Being in war is hard, but so is re-adjusting to civilian life when service is over. Jason Hall’s drama is adapted from the eponymous book by journalist David Finkel. The story focuses on three men, all buddies who served in Iraq during the surge; the film opens when a mission goes horribly wrong. But the much-anticipated homecoming has its own problems. Billy (Joe Cole) discovers his girlfriend has left him, and quickly spirals downward. Solo (Beulah Koale) can’t wait to re-enlist, which is likely an attempt to put off facing the hard reality that he is suffering likely traumatic brain injuries. The most adjusted of them, Adam (Miles Teller), is nonetheless uneasy around his wife and young children; he’s jumpy, plagued with nightmares and unfocused. Everything has changed but in ways the men have trouble understanding or articulating.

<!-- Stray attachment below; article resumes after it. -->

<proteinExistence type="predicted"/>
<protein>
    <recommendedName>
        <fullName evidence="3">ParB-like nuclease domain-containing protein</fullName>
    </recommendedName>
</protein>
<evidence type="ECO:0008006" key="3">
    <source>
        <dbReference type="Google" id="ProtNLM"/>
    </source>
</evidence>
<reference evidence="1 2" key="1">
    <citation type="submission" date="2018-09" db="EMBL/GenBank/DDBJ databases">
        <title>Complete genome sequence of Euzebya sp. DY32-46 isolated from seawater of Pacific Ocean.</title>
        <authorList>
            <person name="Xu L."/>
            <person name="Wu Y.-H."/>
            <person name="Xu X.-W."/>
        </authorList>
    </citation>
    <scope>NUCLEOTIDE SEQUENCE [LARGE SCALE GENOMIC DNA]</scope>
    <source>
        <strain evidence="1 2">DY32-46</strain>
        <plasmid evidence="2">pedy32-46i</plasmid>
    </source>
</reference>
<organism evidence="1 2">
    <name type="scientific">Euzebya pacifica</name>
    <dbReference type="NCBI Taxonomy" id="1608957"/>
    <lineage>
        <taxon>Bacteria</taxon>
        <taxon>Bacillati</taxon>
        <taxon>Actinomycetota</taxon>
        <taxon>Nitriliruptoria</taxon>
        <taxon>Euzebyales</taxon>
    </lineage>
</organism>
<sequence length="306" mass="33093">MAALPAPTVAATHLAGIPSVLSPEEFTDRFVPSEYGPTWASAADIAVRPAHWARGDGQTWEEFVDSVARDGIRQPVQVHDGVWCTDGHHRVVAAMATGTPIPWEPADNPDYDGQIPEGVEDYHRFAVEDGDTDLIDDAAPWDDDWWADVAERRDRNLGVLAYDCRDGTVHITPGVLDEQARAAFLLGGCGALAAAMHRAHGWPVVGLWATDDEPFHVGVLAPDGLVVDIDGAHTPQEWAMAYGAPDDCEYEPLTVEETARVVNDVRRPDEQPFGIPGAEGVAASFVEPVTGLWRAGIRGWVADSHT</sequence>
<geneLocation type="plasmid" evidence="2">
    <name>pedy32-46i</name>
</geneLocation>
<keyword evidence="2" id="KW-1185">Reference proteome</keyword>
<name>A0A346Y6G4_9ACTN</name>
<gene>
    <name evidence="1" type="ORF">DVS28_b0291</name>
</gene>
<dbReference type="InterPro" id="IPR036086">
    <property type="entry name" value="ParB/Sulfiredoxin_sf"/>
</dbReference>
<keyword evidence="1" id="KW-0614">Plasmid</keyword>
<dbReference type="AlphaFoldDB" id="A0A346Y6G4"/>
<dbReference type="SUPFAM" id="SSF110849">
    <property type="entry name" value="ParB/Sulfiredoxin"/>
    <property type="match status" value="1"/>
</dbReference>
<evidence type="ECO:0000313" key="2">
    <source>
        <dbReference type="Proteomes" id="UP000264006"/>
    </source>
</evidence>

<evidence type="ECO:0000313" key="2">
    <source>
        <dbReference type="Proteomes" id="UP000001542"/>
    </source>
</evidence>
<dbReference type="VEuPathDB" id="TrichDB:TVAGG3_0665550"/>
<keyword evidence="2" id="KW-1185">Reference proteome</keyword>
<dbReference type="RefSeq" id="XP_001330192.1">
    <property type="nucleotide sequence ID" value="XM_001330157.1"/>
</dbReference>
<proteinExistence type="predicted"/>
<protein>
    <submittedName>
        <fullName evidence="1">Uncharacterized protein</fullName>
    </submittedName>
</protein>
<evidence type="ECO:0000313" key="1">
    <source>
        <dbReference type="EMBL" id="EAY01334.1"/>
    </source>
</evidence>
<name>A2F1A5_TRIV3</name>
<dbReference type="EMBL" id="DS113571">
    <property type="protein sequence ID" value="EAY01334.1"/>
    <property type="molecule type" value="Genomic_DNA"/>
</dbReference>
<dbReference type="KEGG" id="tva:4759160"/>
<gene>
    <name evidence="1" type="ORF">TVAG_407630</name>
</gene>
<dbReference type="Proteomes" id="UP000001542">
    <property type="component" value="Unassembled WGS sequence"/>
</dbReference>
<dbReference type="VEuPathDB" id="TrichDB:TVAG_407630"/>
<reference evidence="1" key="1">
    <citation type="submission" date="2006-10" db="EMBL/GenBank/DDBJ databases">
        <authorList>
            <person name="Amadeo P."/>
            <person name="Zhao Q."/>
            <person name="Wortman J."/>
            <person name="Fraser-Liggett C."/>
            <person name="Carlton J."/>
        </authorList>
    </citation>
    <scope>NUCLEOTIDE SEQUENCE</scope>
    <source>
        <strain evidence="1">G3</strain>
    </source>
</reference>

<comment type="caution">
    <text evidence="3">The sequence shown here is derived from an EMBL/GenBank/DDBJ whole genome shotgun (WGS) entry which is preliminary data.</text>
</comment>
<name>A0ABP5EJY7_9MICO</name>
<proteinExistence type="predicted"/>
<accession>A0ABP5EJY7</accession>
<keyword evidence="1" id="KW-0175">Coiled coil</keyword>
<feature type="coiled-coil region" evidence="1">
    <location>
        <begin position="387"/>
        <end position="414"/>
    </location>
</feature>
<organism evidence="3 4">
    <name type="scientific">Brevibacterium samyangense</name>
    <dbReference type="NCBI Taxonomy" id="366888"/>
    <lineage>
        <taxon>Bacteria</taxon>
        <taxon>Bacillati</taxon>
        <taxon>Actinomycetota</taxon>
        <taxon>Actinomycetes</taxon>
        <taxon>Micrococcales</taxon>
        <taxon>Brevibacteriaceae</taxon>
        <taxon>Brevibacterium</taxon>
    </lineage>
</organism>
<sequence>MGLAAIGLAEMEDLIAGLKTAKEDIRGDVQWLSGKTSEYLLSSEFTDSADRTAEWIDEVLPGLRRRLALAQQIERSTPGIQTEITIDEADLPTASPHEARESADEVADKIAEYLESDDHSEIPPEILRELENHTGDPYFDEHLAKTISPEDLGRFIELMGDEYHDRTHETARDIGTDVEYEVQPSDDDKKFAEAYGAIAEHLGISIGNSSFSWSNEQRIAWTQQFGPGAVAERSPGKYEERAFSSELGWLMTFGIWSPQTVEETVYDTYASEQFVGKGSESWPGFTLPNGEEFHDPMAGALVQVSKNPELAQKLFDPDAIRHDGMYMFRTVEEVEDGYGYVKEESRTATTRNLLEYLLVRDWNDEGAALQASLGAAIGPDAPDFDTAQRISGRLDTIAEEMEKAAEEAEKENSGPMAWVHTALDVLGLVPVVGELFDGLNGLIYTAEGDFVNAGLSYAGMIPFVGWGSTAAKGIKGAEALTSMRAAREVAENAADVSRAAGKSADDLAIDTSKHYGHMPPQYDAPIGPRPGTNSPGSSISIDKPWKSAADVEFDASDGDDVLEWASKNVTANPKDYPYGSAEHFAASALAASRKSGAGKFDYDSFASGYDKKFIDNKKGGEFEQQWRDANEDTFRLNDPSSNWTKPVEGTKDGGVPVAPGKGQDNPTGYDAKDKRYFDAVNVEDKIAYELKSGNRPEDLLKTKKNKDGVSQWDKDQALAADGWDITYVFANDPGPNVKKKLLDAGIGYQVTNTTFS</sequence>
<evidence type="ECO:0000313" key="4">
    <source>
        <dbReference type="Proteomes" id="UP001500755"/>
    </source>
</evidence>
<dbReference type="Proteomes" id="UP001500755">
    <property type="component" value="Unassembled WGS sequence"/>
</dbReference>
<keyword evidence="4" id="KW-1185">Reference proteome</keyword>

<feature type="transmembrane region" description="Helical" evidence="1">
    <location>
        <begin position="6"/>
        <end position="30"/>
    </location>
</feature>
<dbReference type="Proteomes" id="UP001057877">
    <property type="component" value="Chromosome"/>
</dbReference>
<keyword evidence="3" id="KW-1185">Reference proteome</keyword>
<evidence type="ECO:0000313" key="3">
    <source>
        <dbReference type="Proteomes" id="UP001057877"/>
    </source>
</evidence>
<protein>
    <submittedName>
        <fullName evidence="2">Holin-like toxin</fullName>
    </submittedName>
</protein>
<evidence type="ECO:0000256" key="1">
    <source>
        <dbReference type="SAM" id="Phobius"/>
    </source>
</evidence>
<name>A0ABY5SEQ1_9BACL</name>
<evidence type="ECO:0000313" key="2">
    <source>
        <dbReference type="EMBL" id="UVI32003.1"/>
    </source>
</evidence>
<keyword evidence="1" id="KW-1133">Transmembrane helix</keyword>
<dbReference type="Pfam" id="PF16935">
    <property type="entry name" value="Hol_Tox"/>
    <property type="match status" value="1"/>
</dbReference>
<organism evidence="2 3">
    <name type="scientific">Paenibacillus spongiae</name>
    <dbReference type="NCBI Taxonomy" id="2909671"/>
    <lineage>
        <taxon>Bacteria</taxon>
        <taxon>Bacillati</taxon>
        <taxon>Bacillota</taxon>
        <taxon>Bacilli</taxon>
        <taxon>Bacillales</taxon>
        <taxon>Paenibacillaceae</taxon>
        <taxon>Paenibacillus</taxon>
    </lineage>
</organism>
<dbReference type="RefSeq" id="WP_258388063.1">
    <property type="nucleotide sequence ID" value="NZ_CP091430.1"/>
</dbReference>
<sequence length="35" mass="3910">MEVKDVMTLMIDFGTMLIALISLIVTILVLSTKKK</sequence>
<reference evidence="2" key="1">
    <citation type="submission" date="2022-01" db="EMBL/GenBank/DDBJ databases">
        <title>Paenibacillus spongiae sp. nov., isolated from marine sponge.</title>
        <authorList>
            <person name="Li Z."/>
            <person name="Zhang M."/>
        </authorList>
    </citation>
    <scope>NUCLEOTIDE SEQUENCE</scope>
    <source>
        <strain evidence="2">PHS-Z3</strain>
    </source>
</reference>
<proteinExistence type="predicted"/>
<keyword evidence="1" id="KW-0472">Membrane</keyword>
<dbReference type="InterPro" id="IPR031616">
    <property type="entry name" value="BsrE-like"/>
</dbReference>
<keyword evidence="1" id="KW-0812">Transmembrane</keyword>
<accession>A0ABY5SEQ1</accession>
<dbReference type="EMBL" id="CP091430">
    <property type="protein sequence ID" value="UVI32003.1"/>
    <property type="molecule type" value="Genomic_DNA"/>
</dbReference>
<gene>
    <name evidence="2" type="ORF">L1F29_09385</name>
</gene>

The film follows them through about a year’s time, as the returning vets come to terms with what happened to them in Iraq — beside the day-to-day grind, there was the mission gone bad, the emotionally devastating details of which are gradually laid out — and how acutely it has changed them. The film is best when it keeps the drama small-scale, but a subplot with Solo and some local criminals feels a bit forced. And Thank You manages to find the line between public-service announcement about PTSD, indictment of well-meaning but meager services provided by the Veterans Administration, and emotionally charged drama. It may not be the best movie ever about these collateral costs of war, but it’s a good starting point.